Most Hurtful Plays

  1. 6.51 EPA - Jordan Travis 78 yard touchdown pass to Johnny Wilson
  2. 6.05 EPA - Jordan Travis 62 yard touchdown pass to Lawrance Toafili

These two plays highlight the defense’s immense struggles covering and tackling, as both included poor tackling attempts after medium length completions that allowed these plays to turn into long touchdowns. This defensive performance looked too much like 2021; hopefully, it was a blip on the radar and not a harbinger of more to come.

Tracking Season Goals

*I set these goals for the 2022 season in some of my offseason preview work. We will be tracking them as we go this year.

GT Season Goals vs. FSU

Metric Season Goal This Week Season Long
Metric Season Goal This Week Season Long
GT CPOE >= 2% 1.00% -4.50%
Pressure Rate Allowed <=26% 39% 34%
Run Rate on 2nd Down and Long <=40% 47% 56%
Average Depth of Target >=9 7.7 9.1
Defensive Passing EPA/play <= 0.08 0.43 0.03
Defensive Havoc Rate >=18% 12% 16%
Defensive Pressure Rate >= 27% 33% 30%

Every single goal was missed in this one except for pressure rate; the Keion White led pass rush continues to be improved and impactful. Unfortunately, there wasn’t much else to appreciate in this game. All of the offensive goals continue to sit well under water for the season, and there’s not much reason to expect improvement at this point in the year.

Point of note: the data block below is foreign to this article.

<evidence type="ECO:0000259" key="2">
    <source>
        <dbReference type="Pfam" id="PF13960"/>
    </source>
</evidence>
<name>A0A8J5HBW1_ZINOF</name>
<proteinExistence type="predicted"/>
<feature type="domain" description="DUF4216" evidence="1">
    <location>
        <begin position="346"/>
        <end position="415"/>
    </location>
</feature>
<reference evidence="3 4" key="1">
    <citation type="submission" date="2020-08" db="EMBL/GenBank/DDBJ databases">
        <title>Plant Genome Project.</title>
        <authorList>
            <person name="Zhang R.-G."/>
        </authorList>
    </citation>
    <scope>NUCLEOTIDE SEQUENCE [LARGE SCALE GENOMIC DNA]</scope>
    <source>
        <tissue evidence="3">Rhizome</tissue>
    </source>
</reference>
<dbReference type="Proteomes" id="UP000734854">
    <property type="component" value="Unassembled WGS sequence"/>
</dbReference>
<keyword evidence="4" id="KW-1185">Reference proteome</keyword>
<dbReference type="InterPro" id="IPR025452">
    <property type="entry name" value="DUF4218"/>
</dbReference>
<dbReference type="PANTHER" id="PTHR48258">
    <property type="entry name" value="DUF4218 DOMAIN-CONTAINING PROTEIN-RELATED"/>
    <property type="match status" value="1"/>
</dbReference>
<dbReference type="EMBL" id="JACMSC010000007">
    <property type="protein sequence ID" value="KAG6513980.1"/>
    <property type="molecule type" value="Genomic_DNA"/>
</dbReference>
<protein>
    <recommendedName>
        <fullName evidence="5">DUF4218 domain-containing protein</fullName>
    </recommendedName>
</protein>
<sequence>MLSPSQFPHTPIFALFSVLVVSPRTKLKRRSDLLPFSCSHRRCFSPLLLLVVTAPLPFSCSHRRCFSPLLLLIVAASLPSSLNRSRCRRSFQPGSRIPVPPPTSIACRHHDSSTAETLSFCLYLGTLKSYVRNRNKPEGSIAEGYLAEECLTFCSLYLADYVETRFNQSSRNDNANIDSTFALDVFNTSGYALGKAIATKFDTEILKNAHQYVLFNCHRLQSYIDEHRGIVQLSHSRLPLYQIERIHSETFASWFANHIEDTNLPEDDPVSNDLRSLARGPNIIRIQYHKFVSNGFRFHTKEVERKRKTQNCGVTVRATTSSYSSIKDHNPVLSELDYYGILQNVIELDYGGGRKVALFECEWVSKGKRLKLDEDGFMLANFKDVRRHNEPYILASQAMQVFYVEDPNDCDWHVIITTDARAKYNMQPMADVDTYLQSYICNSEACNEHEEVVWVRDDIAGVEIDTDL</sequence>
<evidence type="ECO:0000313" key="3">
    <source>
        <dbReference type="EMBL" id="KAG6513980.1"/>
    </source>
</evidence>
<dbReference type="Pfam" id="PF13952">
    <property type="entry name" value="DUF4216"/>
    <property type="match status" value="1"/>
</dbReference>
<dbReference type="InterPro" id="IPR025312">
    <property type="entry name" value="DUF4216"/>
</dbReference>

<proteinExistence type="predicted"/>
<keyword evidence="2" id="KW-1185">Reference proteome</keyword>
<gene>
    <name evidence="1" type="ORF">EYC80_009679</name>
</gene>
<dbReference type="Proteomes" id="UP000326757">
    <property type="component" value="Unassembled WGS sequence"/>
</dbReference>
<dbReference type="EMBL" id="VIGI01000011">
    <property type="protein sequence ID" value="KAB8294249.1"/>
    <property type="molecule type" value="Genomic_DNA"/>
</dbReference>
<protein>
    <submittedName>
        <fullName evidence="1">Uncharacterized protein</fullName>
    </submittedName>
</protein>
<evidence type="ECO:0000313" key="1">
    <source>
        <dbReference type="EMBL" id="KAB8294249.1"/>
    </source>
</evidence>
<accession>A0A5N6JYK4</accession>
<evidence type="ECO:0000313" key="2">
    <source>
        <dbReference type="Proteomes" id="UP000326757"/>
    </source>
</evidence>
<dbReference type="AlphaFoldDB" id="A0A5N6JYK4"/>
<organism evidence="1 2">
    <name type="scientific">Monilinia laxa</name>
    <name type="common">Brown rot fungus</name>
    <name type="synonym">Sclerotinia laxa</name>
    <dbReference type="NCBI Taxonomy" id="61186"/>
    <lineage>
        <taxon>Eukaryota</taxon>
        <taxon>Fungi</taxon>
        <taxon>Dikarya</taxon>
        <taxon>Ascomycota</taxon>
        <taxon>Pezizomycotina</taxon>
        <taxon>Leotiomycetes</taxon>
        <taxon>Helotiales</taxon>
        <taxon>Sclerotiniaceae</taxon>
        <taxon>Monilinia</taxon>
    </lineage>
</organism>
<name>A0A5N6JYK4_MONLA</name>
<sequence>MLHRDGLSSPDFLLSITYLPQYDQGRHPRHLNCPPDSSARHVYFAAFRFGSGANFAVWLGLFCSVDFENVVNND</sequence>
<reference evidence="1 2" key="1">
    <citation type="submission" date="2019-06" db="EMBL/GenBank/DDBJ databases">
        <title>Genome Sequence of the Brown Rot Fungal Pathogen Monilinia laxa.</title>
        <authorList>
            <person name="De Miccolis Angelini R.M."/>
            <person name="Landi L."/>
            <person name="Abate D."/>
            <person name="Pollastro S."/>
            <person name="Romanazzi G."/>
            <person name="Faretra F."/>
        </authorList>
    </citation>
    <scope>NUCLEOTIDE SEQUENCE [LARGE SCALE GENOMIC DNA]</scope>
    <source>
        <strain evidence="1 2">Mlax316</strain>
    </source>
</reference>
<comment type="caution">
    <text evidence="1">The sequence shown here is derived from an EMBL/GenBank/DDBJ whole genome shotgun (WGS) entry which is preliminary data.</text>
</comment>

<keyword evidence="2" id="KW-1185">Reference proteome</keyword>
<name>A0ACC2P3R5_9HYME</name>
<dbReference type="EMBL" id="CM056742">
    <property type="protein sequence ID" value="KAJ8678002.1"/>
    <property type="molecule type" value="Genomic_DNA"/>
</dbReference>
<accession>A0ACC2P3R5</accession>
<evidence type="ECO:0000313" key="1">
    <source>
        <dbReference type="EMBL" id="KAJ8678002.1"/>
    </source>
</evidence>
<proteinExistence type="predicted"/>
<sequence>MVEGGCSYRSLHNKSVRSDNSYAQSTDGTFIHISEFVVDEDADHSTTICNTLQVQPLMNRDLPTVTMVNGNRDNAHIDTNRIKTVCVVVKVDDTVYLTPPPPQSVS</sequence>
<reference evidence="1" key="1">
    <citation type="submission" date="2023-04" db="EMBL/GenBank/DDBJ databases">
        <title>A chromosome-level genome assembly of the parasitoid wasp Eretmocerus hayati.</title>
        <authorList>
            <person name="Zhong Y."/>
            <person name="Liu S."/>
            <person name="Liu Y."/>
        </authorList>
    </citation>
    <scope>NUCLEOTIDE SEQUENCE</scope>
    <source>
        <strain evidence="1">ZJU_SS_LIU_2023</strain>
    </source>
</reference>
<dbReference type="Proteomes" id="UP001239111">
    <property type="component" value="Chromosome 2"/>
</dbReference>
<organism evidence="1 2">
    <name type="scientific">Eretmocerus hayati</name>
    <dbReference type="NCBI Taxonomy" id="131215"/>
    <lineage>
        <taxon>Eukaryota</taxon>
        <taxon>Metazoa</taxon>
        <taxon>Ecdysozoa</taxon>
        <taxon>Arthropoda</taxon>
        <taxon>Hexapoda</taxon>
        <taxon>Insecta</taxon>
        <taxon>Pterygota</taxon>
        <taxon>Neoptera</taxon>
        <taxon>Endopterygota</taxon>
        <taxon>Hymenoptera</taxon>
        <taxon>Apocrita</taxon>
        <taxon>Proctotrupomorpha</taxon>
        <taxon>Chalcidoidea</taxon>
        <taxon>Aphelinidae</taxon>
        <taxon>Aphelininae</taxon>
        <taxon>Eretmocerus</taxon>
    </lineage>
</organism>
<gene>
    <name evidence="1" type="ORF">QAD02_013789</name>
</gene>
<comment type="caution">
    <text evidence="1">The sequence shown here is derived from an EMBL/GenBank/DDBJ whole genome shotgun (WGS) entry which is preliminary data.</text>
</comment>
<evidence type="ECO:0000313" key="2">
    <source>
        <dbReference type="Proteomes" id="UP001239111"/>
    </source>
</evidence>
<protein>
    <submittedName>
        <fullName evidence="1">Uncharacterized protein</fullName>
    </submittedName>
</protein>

1. This was an unsurprising offensive result coupled with a very disappointing showing on the defensive side of the ball. The offensive line makes it nearly impossible to sustain drives for any quarterback right now, and the defense folded to FSU’s physicality and speed. It was good for Zach Pyron to get reps, but he’s far from being ready to lead a winning effort against a good opponent. At this point, it looks to be a tossup whether we get Sims or Pyron in Blacksburg.
  2. Looking forward, not much changes for the outlook of the team. This was an expected loss, even if it was a bit more lopsided on a play to play basis than we thought. Virginia Tech looks to be about a coin flip, and Miami is almost there as well as the Hurricanes’ level of play continues to decline. The most likely outcome is grabbing one win out of the last four; getting stuck at three again would be a tough pill for the fanbase to swallow, but a new coach has his work cut out for him either way.